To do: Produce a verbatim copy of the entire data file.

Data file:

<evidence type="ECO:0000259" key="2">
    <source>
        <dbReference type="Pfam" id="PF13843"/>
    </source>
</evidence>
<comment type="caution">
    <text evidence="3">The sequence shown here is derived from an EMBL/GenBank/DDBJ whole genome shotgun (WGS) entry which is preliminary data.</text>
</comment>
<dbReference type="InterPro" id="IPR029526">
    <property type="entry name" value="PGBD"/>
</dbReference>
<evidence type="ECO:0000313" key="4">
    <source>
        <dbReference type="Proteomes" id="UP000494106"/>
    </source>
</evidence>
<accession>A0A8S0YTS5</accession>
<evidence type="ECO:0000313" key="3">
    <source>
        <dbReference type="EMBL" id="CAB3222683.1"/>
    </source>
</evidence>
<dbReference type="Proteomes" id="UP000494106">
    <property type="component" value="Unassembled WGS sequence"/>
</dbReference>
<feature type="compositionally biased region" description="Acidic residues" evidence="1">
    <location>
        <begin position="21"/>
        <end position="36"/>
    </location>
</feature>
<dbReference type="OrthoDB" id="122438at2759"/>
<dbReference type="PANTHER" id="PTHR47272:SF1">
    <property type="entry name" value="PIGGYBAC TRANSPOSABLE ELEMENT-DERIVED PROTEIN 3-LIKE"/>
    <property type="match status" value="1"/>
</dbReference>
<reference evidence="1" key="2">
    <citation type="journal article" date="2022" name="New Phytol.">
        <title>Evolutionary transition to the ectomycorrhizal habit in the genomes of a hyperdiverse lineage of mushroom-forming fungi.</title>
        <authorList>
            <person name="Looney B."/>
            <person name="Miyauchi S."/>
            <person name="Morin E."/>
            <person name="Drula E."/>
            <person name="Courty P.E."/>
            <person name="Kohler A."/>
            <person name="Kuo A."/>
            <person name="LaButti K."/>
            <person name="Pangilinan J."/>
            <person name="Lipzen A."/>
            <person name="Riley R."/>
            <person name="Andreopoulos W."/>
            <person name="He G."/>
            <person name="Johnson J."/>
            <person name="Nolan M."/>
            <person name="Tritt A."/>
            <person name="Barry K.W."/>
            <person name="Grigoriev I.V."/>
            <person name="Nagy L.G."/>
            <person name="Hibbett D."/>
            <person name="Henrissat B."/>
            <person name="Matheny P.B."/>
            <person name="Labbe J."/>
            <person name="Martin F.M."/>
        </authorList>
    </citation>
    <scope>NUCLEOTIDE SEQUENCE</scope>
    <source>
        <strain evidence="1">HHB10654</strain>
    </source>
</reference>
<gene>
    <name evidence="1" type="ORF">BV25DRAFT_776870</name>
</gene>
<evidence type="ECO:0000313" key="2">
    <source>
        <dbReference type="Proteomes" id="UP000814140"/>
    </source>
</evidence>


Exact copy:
<evidence type="ECO:0000259" key="2">
    <source>
        <dbReference type="Pfam" id="PF13843"/>
    </source>
</evidence>
<comment type="caution">
    <text evidence="3">The sequence shown here is derived from an EMBL/GenBank/DDBJ whole genome shotgun (WGS) entry which is preliminary data.</text>
</comment>
<dbReference type="InterPro" id="IPR029526">
    <property type="entry name" value="PGBD"/>
</dbReference>
<evidence type="ECO:0000313" key="4">
    <source>
        <dbReference type="Proteomes" id="UP000494106"/>
    </source>
</evidence>
<accession>A0A8S0YTS5</accession>
<evidence type="ECO:0000313" key="3">
    <source>
        <dbReference type="EMBL" id="CAB3222683.1"/>
    </source>
</evidence>
<dbReference type="Proteomes" id="UP000494106">
    <property type="component" value="Unassembled WGS sequence"/>
</dbReference>
<feature type="compositionally biased region" description="Acidic residues" evidence="1">
    <location>
        <begin position="21"/>
        <end position="36"/>
    </location>
</feature>
<dbReference type="OrthoDB" id="122438at2759"/>
<dbReference type="PANTHER" id="PTHR47272:SF1">
    <property type="entry name" value="PIGGYBAC TRANSPOSABLE ELEMENT-DERIVED PROTEIN 3-LIKE"/>
    <property type="match status" value="1"/>
</dbReference>
<reference evidence="1" key="2">
    <citation type="journal article" date="2022" name="New Phytol.">
        <title>Evolutionary transition to the ectomycorrhizal habit in the genomes of a hyperdiverse lineage of mushroom-forming fungi.</title>
        <authorList>
            <person name="Looney B."/>
            <person name="Miyauchi S."/>
            <person name="Morin E."/>
            <person name="Drula E."/>
            <person name="Courty P.E."/>
            <person name="Kohler A."/>
            <person name="Kuo A."/>
            <person name="LaButti K."/>
            <person name="Pangilinan J."/>
            <person name="Lipzen A."/>
            <person name="Riley R."/>
            <person name="Andreopoulos W."/>
            <person name="He G."/>
            <person name="Johnson J."/>
            <person name="Nolan M."/>
            <person name="Tritt A."/>
            <person name="Barry K.W."/>
            <person name="Grigoriev I.V."/>
            <person name="Nagy L.G."/>
            <person name="Hibbett D."/>
            <person name="Henrissat B."/>
            <person name="Matheny P.B."/>
            <person name="Labbe J."/>
            <person name="Martin F.M."/>
        </authorList>
    </citation>
    <scope>NUCLEOTIDE SEQUENCE</scope>
    <source>
        <strain evidence="1">HHB10654</strain>
    </source>
</reference>
<gene>
    <name evidence="1" type="ORF">BV25DRAFT_776870</name>
</gene>
<evidence type="ECO:0000313" key="2">
    <source>
        <dbReference type="Proteomes" id="UP000814140"/>
    </source>
</evidence>